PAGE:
The word “tsunami” is Japanese for “harbor wave.” A tsunami is a series of huge waves caused by events that bring about a displacement of water. One such event is an earthquake. On March 11, 2011, an underwater earthquake (magnitude 9.0 on the Richter scale) occurred off the coast of Japan. The maximum water height when the wave hit land was 40 meters, and over 15,000 lives were lost. As the waves approached the shallower water near land, they slowed down and increased in height. The energy of the waves’ speed was transferred to height and force as it neared the shore.
Students will view before and after satellite images of the Japan event to generate interest and engagement in the phenomenon. Next the teacher will demonstrate a model of an ocean floor earthquake. Students will simulate the formation of an ocean wave and investigate the relationship of water depth to wave speed. They will collect data from their investigation and graph it in order to compare wave speed to water depth. Although the speeds of waves associated with tsunamis cannot be achieved in a wave tank, the mathematical relationship between wave speed and water depth can be demonstrated, resulting in curves on a graph similar to those found using tsunami data. The lesson will conclude with students participating in an online investigation that uses real tsunami data, which they can compare to their experimental data. The lesson includes an extension in which students may design a warning system based upon the information they have learned regarding ocean depth and how it relates to wave speed.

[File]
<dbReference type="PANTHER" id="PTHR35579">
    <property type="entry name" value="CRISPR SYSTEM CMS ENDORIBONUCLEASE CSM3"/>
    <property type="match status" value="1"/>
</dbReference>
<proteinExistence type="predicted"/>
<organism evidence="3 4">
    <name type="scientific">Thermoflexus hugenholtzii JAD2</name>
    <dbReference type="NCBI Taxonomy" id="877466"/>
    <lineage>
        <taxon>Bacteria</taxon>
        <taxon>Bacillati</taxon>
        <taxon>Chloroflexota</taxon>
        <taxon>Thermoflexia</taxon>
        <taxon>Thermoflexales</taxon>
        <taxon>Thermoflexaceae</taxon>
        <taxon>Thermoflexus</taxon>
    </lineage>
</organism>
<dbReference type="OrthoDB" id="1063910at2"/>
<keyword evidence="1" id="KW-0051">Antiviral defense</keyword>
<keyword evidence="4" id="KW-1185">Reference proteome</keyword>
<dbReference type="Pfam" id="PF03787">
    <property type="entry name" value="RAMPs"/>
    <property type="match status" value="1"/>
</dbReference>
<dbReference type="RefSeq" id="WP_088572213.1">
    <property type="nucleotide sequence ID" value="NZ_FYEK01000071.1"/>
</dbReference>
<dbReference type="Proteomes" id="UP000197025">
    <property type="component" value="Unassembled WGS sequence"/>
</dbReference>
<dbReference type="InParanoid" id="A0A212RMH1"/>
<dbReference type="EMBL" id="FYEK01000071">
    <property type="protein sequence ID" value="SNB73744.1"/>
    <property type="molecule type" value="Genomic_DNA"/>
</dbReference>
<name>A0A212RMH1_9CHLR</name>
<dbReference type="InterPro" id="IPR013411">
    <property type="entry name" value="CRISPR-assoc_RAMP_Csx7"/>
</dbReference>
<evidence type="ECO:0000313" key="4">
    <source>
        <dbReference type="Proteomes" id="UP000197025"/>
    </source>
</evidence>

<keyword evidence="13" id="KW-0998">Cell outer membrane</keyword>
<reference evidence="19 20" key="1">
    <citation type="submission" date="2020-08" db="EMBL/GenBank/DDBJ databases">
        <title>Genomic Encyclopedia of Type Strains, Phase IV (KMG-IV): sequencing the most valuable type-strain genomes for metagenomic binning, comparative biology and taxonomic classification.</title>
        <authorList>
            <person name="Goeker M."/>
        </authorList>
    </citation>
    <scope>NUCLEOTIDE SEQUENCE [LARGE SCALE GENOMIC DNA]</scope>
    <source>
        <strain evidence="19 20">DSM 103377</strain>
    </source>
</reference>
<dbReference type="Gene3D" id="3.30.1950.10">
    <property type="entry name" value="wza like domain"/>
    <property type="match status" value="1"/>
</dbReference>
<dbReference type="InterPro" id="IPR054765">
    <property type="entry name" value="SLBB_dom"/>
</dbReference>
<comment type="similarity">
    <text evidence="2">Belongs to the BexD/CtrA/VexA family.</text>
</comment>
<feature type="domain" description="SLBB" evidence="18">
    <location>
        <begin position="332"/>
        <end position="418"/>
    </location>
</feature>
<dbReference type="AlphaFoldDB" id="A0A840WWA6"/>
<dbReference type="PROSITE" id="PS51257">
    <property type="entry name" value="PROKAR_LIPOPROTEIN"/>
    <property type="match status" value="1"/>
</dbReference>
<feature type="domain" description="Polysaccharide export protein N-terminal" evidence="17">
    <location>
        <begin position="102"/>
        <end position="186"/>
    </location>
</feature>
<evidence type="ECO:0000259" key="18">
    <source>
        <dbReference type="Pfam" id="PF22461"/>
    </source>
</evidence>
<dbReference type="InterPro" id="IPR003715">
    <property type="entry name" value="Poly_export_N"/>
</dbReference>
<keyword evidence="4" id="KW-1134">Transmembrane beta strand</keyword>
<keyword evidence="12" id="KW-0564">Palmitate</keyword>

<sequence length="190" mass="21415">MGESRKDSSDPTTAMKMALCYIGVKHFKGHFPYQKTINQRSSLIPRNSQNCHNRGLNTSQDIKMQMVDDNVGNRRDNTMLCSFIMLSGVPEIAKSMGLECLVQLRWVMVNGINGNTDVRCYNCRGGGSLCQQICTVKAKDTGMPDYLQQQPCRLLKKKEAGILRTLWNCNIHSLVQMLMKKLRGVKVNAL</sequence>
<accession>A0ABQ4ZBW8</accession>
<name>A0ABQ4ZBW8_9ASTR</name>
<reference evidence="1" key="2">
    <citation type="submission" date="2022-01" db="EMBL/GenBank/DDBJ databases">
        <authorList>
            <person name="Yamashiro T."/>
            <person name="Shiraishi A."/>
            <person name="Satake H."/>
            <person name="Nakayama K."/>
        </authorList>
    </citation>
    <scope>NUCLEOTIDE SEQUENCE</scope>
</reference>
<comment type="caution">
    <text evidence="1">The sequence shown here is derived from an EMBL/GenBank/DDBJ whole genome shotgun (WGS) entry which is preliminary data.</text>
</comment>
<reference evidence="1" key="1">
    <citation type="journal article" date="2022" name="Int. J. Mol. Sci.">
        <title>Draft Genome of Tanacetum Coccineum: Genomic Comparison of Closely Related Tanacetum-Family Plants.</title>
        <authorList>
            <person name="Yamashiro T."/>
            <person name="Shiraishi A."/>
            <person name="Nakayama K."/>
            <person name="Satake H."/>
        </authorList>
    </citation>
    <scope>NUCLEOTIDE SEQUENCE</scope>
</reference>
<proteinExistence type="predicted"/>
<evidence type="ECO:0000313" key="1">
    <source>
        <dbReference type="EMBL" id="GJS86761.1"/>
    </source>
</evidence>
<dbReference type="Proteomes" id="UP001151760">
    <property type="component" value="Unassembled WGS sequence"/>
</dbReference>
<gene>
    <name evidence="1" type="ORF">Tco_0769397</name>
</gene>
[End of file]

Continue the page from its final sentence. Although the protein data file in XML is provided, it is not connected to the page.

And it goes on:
Lesson developed through a grant-funded project through Sweet Briar College and was originally available on STEM4Teachers.org.